Youth confidence declines
New data from LinkedIn shows young people’s lack of confidence on getting a job
LinkedIn’s Workforce Confidence Index, a survey of 3,000+ UK professionals, measures current sentiment about the UK labour market using a confidence score. It found that for UK Millennials and Gen Z, their confidence score for their ability to get or hold a job has dropped by 18% from two weeks ago. Baby Boomers in comparison are feeling more confident about their job prospects, with their confidence score increasing by 15% in the last two weeks.
The research also shows that Millennials are not feeling confident about their ability to progress their careers in the next year. Their confidence score has dropped by 21% compared with two weeks ago. Gen Z’s however are more optimistic in their longer-term career outlook, with their confidence score rising by 40% in the last two weeks.
Despite a significant drop in confidence in the job market, Millennials (74%) and Gen Z (66%) believe they can be effective when working remotely.
Janine Chamberlin, Director of Talent Solutions at LinkedIn, said: “There’s no doubt that times are extremely tough right now for young people entering the job market or those in the early stages of their career who are adapting to a very different way of working. We can all do more to support them – from offering job seekers advice through our networks to help them find an opportunity and land a job, creating opportunities to help them gain new skills, and keeping our teams connected by creating a sense of belonging virtually.”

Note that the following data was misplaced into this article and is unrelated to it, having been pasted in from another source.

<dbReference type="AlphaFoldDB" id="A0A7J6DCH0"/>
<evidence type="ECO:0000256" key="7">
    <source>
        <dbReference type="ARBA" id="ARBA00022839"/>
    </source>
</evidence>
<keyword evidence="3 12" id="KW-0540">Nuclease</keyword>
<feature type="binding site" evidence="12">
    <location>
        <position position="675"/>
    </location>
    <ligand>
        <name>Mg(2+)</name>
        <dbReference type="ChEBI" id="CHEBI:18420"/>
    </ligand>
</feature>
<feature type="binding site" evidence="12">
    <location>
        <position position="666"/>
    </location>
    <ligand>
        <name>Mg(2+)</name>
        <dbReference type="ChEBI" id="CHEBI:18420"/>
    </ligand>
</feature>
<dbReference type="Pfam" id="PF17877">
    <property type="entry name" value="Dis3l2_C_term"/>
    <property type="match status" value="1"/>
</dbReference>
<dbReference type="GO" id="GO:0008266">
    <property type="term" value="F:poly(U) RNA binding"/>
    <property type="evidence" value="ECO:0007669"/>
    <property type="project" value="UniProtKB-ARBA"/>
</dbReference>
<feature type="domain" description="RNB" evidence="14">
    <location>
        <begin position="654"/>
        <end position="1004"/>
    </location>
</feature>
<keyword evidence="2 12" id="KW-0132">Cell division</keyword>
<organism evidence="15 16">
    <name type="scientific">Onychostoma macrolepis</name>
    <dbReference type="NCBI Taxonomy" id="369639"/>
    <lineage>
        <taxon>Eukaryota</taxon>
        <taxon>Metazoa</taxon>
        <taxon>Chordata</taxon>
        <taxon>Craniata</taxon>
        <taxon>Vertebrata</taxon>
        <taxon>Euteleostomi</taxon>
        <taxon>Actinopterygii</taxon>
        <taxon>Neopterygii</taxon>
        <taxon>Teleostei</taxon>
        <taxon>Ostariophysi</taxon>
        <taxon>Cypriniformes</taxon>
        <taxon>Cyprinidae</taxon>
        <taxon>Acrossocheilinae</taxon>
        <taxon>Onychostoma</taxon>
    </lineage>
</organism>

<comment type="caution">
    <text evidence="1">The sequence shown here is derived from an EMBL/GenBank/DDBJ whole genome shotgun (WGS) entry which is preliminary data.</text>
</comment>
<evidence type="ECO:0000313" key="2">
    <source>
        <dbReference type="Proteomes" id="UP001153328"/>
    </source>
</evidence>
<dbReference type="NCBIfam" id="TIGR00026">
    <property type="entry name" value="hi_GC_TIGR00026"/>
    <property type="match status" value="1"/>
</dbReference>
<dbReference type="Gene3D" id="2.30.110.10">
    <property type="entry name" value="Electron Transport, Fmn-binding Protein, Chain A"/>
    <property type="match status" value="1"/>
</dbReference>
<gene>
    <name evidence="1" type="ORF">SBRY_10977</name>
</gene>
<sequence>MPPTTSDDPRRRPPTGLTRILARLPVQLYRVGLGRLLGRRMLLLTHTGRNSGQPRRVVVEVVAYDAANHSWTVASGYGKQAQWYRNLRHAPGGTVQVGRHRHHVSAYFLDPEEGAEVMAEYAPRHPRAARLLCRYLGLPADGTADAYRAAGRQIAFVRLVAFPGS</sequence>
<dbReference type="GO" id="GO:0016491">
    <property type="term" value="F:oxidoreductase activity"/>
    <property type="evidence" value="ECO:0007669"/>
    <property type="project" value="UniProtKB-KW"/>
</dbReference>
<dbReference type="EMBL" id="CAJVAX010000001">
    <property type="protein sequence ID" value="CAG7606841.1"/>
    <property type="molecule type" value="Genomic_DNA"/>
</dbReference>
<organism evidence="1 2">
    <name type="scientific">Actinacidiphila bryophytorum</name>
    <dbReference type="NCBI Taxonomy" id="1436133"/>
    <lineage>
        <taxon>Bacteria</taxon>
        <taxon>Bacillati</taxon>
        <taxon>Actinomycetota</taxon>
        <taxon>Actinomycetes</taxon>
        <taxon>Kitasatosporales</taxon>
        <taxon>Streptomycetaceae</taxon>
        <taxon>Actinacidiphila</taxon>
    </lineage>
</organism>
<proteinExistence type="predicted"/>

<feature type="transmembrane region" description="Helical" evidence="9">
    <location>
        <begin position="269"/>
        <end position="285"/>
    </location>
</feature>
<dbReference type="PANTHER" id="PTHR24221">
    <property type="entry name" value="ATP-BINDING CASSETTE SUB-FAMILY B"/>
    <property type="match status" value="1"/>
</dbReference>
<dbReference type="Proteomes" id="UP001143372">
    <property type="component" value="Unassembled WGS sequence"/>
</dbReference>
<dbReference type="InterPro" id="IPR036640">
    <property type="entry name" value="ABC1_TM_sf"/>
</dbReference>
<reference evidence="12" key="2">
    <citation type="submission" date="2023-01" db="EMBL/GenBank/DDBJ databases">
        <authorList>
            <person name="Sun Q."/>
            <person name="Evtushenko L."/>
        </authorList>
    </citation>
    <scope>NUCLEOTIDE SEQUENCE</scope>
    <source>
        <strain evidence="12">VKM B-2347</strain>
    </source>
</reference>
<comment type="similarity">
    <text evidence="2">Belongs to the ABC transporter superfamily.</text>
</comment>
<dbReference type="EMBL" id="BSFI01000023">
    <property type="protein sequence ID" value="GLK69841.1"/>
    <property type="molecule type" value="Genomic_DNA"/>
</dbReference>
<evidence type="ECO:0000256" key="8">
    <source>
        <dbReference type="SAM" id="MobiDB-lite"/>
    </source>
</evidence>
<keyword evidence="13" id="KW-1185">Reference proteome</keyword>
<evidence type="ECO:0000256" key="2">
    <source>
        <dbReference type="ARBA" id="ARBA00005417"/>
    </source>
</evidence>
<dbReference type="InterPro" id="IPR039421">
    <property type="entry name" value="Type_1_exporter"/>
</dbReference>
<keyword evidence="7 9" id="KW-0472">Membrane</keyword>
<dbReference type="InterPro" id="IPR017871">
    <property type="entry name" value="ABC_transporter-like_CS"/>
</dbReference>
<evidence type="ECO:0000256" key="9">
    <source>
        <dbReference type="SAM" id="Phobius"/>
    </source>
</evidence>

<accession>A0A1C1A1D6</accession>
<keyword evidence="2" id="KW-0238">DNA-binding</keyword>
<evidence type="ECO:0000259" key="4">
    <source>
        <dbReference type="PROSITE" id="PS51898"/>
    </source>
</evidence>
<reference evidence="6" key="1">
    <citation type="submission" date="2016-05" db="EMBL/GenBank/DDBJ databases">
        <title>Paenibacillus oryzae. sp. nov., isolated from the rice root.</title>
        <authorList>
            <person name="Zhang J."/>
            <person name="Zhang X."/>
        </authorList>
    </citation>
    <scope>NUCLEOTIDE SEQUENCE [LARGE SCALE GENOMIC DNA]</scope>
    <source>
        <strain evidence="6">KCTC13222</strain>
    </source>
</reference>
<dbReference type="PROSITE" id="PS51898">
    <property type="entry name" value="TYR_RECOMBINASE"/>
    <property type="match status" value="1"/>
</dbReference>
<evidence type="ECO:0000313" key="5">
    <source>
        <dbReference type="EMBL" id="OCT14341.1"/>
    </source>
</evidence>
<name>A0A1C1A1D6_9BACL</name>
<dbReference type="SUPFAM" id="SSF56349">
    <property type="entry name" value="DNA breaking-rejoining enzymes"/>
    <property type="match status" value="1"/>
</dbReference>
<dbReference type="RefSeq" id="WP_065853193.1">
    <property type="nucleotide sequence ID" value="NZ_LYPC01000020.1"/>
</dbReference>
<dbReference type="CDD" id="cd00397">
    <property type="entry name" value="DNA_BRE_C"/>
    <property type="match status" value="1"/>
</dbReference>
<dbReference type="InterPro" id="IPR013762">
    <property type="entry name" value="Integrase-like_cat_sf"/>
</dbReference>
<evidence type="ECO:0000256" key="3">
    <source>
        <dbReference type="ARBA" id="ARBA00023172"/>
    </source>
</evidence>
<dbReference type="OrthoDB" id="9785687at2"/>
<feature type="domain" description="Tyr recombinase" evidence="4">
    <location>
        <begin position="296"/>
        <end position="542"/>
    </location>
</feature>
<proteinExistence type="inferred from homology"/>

Companies can help nurture young talent during the pandemic by:
- Moving internships online where possible: With all the challenges that come with working from home, it is tempting to postpone internships for this year. Companies that are able to can look to offer virtual internships, where interns can benefit from structured virtual learning and group activities to develop their skills and knowledge, while also growing their professional network. This is a great way to offer opportunities to those who need it most right now.
- Setting up a mentoring programme: Mentoring is a unique opportunity to directly help and shape the future workforce. During these challenging times where people may find it harder to secure a role, mentoring schemes are an invaluable way to offer graduates and those at the early stages of their career meaningful advice and guidance. Encouraging employees to reach out to their network and offer help to those that need it is a great way to start.
- Keeping teams connected and engaged: It’s important to keep your people motivated and connected, particularly young talent who want to feel a sense of belonging even when we cannot physically be together. Encouraging managers to regularly check-in and create opportunities for people to come together, around a project, brainstorm or even tuning into an external speaker, is a great way to bring people together virtually. It’s also important to not neglect skills development. Sharing learning resources can help people use this time to invest in their professional development.